Today’s post is written by a long-time Summer Tomato reader, Matthew Shook. Matt refers to himself as an herbivore, rather than a vegetarian, which I love. To me the term herbivore implies an intent to live from vegetables instead of simply consuming them in an exclusive way.
Although the term omnivore better describes my own eating habits, I do think plants are the cornerstone of a healthy diet. Moreover, although I eat animals I prefer to rely on plants as my primary sources of protein and iron. My reasons include health, ecology and economy.
Those of you who knew me back in the day know how very weird this is. I always considered myself a carnivore through and through, and the thought of a meal based entirely on plants seemed borderline insane. Now for me it is more normal than abnormal.
For one thing, relying on plants makes cooking and shopping a lot easier. It’s also cheaper and, as I’ve come to learn, just as tasty.
Since I have learned more about food and health I have come to appreciate that vegetarian sources of protein are not simply a substitute for meat (how could beans replace steak?), but are an essential part of a healthy diet in their own right.
Whether vegetarian or not, I encourage you to incorporate healthy plant sources of protein and iron into your healthstyle.
For this I turn you over to Matt, our resident expert on herbivory. For more wonderful vegetarian recipes visit his blog Recipes for Disaster.
Healthy Sources of Protein and Iron From Vegetables
by Matthew Shook
When I became an herbivore six years ago I had a very elementary understanding of proper nutrition. Becoming an herbivore was very simple for me–I just stopped eating animals. I soon discovered that becoming a healthy and well-nourished herbivore was a far more complex endeavor.
New herbivores often face three obstacles at the beginning of their diet transition. One is a self-perceived lack of acceptable food options and diversity. The cereal, rice, beans and pasta get old real quick. This is why herbivores often expand their interests to ethnic and unfamiliar foods.
The second obstacle, unbeknownst to many herbivores, is a lack of high-quality protein and highly-absorbable iron.
A third obstacle during my transition was trying to convince my friends, family and loved ones that becoming vegetarian can be a healthy decision. My parents swore that if I didn’t eat meat I would wither away and die within one year’s time. In their eyes, it’s a miracle I’m still alive.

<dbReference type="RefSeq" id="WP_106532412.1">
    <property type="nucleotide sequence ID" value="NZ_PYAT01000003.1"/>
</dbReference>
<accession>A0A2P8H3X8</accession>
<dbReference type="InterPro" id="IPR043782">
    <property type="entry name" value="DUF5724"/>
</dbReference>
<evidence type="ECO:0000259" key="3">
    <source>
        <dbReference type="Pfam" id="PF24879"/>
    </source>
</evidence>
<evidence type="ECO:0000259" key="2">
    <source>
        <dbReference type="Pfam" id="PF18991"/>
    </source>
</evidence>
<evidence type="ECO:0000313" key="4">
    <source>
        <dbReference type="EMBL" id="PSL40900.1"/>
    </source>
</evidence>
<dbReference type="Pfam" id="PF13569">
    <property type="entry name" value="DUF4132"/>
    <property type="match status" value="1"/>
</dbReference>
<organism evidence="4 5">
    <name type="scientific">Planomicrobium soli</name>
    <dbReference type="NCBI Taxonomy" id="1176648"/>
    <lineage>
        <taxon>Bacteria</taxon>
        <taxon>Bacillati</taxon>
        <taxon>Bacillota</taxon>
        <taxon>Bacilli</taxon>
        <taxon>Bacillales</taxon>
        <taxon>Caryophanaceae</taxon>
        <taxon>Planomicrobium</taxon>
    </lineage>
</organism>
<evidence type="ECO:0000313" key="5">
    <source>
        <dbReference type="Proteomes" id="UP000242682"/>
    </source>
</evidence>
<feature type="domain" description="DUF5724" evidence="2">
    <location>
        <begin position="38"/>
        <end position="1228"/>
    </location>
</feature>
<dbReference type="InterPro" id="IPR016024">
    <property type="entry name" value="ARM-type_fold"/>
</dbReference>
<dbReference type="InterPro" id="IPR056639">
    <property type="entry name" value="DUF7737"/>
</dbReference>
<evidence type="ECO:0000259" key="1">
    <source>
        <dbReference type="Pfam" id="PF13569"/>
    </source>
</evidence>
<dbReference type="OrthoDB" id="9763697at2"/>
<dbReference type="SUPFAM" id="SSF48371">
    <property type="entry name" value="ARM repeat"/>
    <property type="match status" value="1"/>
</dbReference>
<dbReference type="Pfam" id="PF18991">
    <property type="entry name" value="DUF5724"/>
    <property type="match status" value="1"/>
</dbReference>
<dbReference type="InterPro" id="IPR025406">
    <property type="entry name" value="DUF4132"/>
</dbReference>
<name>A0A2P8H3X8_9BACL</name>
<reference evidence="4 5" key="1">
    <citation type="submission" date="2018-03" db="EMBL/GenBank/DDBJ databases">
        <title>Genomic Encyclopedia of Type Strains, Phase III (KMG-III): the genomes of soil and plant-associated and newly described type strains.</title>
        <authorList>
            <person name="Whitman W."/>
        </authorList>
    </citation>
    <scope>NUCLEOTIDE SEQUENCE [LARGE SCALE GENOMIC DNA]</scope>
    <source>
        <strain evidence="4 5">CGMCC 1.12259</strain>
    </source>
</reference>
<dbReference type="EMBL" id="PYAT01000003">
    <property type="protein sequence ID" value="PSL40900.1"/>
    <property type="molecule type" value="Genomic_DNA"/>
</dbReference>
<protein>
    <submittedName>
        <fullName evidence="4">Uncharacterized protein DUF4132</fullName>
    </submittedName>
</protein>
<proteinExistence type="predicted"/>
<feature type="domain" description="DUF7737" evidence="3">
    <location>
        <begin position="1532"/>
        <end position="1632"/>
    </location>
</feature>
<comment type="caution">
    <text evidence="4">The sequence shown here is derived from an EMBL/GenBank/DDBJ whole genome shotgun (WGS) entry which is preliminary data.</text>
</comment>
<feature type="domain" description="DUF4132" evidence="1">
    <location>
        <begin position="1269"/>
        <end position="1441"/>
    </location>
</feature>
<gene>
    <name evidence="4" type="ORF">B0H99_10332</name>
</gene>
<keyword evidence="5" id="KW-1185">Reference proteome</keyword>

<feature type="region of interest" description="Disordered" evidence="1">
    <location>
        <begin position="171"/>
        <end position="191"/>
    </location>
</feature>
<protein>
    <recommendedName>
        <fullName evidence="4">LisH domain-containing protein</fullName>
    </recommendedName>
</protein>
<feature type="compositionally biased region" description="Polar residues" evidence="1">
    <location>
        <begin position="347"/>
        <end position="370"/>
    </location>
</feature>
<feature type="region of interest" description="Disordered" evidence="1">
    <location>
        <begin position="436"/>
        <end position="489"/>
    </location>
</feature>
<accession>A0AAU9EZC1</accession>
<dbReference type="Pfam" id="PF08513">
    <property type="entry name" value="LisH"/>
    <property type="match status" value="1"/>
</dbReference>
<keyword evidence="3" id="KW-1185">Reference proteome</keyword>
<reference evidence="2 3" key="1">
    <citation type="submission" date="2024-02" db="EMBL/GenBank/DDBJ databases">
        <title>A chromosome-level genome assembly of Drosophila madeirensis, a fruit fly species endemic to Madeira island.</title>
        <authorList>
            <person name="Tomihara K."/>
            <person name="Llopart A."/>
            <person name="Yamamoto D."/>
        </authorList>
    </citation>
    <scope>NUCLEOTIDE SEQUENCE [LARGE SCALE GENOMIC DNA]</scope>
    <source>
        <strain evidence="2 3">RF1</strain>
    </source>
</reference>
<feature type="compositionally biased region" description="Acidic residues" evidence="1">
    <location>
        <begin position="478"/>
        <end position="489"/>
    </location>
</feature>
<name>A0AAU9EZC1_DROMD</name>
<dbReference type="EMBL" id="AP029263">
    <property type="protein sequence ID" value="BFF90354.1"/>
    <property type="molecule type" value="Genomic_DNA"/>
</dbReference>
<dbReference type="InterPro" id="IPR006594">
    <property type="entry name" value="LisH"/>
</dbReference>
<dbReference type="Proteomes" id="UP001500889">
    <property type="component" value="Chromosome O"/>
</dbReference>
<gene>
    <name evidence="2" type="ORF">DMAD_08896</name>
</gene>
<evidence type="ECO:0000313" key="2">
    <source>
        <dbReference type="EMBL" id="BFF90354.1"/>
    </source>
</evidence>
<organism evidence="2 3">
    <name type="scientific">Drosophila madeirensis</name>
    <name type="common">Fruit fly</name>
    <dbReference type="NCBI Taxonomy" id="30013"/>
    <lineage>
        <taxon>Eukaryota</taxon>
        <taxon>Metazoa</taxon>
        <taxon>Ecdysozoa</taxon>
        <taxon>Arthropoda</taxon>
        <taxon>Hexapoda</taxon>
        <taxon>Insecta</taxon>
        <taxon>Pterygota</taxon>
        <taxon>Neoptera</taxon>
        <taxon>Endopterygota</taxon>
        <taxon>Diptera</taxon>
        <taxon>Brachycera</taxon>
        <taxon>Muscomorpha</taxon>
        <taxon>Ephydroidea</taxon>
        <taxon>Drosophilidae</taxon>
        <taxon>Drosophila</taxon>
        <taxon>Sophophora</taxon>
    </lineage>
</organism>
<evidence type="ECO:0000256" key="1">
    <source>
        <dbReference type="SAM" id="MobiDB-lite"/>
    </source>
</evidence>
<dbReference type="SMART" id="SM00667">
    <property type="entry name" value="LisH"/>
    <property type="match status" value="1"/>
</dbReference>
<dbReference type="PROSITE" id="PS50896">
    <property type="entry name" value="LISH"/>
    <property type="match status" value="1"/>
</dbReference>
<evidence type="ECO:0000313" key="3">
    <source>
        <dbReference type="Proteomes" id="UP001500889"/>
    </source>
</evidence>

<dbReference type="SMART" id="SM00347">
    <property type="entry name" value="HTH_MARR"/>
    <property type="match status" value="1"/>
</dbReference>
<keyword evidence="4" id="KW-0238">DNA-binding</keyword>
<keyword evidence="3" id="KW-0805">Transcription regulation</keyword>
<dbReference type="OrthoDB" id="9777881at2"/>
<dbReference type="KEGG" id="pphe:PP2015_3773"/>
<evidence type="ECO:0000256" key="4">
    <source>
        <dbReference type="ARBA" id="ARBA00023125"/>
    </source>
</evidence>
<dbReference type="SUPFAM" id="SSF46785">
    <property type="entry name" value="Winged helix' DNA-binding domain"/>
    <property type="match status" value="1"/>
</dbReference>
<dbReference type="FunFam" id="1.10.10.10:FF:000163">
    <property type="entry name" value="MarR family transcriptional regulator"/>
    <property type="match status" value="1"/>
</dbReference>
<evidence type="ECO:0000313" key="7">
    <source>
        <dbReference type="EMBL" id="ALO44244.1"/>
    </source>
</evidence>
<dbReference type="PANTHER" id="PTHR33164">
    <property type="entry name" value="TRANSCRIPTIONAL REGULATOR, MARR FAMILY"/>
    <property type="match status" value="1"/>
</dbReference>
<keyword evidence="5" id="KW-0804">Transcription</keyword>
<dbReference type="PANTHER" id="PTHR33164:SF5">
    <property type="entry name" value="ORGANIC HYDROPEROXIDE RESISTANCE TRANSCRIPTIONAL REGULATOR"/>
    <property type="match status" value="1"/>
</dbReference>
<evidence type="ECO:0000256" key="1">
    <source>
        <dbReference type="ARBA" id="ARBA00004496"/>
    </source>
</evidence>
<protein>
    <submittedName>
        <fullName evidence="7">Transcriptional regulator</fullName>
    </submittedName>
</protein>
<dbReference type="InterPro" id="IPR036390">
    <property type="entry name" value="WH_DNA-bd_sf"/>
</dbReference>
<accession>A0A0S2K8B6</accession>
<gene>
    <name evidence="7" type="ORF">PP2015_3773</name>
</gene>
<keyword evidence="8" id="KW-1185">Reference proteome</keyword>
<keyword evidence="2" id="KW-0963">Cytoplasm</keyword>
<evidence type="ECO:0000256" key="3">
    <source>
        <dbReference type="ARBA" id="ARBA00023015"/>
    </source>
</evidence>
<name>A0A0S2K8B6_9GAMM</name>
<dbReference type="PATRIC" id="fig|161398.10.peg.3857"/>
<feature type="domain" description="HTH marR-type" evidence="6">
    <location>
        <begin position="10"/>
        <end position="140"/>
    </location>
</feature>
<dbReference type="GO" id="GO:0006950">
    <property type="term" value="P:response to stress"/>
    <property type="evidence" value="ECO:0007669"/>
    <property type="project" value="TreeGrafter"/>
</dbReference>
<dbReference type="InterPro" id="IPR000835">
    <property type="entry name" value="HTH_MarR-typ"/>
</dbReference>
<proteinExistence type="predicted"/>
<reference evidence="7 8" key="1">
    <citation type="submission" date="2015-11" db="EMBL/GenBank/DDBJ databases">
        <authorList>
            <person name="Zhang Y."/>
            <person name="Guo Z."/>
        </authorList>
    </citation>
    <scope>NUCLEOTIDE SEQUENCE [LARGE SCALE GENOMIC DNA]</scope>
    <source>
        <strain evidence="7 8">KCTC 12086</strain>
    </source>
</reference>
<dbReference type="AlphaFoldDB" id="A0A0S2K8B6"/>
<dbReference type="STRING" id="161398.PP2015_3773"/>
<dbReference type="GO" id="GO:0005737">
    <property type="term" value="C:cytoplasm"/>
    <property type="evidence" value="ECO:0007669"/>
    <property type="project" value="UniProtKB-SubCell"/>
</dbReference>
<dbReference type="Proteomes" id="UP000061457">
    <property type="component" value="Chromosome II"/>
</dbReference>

The following is a review of some of the best options for maintaining a healthy vegetarian or vegan diet, but is also useful for health-conscious omnivores.
Most North Americans get more than enough protein in their diet (some even argue they consume too much protein). The problem, especially for herbivores, is that not all protein-rich foods are created equal.
Enter the “complete” protein.
A complete protein contains all of the nine essential amino acids (the building blocks of protein), those that our bodies cannot produce themselves. So really, this should be a discussion of our need for amino acids, not necessarily protein.
Meat, fish, and dairy products are sources of high-quality protein, but herbivores need to look elsewhere for their fill of essential amino acids. (Sidenote: Some vegetarians consume dairy products, but relying on dairy as the foundation of your diet is, in my opinion, a very unhealthy way to go.)
This first vegetarian protein source is what I call “an herbivore’s best friend.”
Quinoa, while technically a seed, is often referred to as a “supergrain” from South America. It contains complete protein and is one of only two sources (the other is soybean) that are not animal-based. I have tried white, red, and black quinoa and find them all to be delicious when properly prepared. The red and black varieties tend to be a little “crunchier” than the white.
Unlike many foods, quinoa is just as nutritious cooked as it is when sprouted and consumed.
(Here is the Summer Tomato recipe for Mexican-style quinoa salad.)
Amaranth, while not a complete protein, contains a large percentage of essential amino acids and is an outstanding source of plant-based protein. It is a “pseudograin” like quinoa, and can be used in dishes such as stir-fries, soups or just as a side dish to compliment seasoned vegetables. It can also be made into a pudding or be ground up into flour.